Third, corporate debtors proceeding under Chapter 11 historically have been immune to dischargeability actions under § 523(a). It is well-settled law in this circuit that the § 523 exceptions to discharge apply only to individuals, not to corporations. See Garrie v. James L. Gray, Inc., 912 F.2d 808, 812 (5th Cir. 1990) (“the ‘willful and malicious injury’ exception to discharge, like all of the exceptions to discharge found in section 523(a), applies only to individual, not corporate debtors”) (citing Yamaha Motor Corp., U.S.A. v. Shadco, Inc., 762 F.2d 668, 670 (8th Cir. 1985)). As this Court itself has explained, it is clear from the language of the Chapter 11 discharge statutes “that corporate debtors in Chapter 11 are not subject to a complaint to determine dischargeability of debt under § 523(a).” New Venture Partnership v. JRB Consolidated, Inc. (In re JRB Consolidated, Inc.), 188 B.R. 373, 374 (Bankr. W.D. Tex. 1995). For Congress to suddenly depart from this well-established principle when it enacted Subchapter V defies reason. It is much more likely, and confirmed by the language used in Subchapter V, that Congress intended to expand, not discontinue, the principle that Chapter 11 corporate debtors are not subject to § 523(a) complaints to determine dischargeability. Because Subchapter V is merely a subchapter to the broader Chapter 11, this is the required result. More compelling, the provisions governing Chapter 11 discharge imply that § 523(a) should not apply to corporate debtors. Section 1141(d)(2) states, “[a] discharge under this chapter does not discharge a debtor who is an individual from any debt excepted from discharge under section 523 of this title.” (emphasis added). Had Congress intended that corporate debtors also be held to the provisions of § 523(a), then clarifying that only individuals under Chapter 11 are liable for § 523 exceptions to dischargeability makes little sense.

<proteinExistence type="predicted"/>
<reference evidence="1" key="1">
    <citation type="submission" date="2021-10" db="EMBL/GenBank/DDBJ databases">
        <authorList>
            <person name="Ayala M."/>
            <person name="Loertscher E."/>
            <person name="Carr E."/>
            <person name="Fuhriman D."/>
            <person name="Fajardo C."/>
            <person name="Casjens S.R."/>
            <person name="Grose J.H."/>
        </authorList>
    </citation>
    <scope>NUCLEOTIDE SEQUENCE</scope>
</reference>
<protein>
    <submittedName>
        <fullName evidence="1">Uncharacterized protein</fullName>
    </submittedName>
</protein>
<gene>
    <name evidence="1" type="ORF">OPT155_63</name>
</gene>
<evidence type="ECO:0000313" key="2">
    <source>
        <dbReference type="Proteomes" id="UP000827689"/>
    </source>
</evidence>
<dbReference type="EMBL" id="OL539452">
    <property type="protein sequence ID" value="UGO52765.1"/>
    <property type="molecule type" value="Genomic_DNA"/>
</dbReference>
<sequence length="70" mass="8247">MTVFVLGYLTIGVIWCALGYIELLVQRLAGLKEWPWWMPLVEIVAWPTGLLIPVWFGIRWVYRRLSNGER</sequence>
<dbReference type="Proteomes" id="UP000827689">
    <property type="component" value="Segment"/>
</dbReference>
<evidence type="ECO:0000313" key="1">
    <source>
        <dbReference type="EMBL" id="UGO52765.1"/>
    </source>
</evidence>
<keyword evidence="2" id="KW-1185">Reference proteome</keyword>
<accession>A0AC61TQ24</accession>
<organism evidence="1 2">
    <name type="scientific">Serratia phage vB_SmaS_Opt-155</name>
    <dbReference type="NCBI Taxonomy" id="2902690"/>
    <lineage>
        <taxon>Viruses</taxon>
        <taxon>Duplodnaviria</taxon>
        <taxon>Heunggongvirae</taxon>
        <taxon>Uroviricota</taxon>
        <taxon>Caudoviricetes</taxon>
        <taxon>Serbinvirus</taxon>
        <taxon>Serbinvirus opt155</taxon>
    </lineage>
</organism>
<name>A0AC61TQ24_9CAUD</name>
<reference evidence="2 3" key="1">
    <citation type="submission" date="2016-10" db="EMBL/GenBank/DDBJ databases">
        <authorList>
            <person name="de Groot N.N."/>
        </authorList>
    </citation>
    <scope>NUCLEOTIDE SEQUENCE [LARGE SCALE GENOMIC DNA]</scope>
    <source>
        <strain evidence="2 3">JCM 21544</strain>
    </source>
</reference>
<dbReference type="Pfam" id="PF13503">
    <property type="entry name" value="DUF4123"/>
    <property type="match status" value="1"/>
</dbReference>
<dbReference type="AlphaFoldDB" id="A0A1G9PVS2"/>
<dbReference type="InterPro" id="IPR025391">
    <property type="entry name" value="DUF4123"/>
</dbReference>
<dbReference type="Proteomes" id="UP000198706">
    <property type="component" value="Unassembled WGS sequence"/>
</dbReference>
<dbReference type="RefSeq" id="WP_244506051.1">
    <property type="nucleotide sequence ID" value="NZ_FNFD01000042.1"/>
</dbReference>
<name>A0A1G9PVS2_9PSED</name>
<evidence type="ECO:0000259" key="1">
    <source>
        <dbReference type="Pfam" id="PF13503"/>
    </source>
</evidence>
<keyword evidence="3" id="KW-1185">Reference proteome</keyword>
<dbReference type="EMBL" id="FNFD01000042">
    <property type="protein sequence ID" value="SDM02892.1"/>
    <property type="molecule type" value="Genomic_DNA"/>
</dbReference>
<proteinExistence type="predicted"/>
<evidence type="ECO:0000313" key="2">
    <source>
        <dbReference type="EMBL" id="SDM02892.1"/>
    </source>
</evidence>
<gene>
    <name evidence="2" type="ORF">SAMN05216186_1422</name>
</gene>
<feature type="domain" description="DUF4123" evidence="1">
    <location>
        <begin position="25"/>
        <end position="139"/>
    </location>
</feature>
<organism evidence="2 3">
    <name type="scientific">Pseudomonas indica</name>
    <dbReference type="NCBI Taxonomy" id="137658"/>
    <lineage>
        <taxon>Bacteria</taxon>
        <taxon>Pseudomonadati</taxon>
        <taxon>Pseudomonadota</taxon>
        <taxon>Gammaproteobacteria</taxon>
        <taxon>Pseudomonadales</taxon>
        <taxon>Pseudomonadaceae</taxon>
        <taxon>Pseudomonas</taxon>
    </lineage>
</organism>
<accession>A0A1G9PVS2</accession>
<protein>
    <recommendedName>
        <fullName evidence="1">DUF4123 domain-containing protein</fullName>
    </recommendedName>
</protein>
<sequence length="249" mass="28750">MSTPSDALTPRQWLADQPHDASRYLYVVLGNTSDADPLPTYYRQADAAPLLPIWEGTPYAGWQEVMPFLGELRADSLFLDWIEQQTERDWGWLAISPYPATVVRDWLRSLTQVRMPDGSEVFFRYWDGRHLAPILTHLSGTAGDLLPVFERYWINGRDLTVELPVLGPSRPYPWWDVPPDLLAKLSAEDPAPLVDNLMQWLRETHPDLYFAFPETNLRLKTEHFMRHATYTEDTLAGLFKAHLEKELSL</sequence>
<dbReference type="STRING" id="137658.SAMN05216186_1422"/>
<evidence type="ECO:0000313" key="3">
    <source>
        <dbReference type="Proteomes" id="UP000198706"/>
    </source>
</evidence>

In sum, the statutory language along with the broader Chapter 11 statutory scheme mandate this Court’s holding that corporate debtors proceeding under Subchapter V cannot be made defendants in § 523 dischargeability actions. Avion’s claims under § 523, therefore, must be dismissed for a lack of legal foundation.

Opinion, pp. 8-11.

Judge Gargotta was able to distinguish the prior JRB Consolidated decision primarily on the basis that it recognized a difference in the chapter 11 discharge. Judge Gargotta wrote: